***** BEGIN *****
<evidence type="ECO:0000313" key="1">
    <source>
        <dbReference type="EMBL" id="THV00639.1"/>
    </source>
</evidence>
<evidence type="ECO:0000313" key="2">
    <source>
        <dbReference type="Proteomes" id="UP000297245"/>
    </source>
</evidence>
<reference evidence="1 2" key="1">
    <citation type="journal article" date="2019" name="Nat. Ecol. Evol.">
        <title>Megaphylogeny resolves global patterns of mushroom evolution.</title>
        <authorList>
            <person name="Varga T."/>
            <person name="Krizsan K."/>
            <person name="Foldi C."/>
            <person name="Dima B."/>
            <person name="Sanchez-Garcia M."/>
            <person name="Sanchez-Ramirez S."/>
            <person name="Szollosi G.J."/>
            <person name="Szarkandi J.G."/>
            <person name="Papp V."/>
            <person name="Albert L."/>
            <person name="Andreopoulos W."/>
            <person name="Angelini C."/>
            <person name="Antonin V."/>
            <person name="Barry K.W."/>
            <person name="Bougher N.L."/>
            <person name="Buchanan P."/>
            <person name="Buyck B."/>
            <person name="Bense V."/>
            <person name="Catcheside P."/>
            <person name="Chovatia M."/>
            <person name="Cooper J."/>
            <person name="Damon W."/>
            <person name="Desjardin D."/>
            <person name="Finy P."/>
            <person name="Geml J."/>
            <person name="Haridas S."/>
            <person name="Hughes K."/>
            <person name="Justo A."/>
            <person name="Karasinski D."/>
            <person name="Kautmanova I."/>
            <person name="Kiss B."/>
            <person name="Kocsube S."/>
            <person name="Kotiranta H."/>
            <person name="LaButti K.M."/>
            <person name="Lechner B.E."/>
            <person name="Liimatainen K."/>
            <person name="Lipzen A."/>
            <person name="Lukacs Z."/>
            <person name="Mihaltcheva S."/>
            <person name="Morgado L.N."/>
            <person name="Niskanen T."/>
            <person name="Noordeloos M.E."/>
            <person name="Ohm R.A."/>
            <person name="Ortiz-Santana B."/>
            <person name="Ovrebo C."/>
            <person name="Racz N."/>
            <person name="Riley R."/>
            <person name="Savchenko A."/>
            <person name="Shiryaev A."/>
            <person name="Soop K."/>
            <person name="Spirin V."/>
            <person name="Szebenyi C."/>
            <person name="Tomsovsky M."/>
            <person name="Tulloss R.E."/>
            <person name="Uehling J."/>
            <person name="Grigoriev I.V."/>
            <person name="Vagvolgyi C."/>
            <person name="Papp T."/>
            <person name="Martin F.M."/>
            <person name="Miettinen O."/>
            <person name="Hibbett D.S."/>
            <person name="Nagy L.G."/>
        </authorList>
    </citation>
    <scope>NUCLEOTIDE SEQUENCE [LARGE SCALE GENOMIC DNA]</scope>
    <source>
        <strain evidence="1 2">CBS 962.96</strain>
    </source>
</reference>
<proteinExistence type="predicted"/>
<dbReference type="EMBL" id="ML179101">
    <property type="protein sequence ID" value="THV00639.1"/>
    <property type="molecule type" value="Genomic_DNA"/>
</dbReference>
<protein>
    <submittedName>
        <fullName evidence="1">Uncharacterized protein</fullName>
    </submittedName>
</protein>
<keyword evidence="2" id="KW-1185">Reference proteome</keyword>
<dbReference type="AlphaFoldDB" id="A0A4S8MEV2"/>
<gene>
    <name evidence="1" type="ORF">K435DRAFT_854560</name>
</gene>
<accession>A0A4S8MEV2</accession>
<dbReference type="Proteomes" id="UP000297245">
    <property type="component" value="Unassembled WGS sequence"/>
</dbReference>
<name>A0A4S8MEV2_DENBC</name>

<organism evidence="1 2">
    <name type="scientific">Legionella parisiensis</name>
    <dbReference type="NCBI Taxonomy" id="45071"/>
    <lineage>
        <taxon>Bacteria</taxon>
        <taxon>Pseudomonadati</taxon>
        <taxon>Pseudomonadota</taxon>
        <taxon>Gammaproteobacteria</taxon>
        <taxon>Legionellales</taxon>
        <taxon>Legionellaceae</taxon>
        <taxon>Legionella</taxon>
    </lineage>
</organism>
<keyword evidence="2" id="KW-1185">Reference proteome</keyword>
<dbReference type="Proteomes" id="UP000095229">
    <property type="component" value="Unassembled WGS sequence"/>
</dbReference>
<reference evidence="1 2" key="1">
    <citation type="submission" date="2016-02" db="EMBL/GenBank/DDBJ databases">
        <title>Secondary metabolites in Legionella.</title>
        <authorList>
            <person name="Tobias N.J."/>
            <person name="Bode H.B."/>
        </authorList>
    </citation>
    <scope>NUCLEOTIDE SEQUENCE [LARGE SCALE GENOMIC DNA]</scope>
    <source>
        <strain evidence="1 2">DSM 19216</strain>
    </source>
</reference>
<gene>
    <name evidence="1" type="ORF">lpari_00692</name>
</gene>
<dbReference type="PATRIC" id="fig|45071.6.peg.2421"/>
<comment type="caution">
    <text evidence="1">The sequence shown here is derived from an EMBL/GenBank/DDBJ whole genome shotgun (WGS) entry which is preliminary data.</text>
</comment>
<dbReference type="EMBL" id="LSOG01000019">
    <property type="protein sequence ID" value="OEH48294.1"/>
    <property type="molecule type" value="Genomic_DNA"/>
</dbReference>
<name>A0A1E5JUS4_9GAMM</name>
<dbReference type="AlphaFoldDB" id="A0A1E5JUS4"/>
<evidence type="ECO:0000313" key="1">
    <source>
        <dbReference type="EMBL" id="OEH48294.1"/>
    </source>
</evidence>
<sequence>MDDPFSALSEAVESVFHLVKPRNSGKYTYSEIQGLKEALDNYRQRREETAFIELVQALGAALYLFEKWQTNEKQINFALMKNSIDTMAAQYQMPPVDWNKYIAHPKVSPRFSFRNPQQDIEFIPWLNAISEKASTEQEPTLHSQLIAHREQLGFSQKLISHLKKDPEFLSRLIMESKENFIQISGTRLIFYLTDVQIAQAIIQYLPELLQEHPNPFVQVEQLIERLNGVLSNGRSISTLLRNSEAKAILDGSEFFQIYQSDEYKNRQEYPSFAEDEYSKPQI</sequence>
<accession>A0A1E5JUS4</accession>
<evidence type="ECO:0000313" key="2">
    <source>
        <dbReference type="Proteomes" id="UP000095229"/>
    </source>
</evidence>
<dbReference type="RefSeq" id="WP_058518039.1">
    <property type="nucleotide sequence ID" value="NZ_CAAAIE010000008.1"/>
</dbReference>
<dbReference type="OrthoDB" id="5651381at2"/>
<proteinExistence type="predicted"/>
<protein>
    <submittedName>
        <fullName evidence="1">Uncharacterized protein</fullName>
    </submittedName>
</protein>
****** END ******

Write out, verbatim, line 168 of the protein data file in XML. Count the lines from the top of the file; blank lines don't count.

</protein>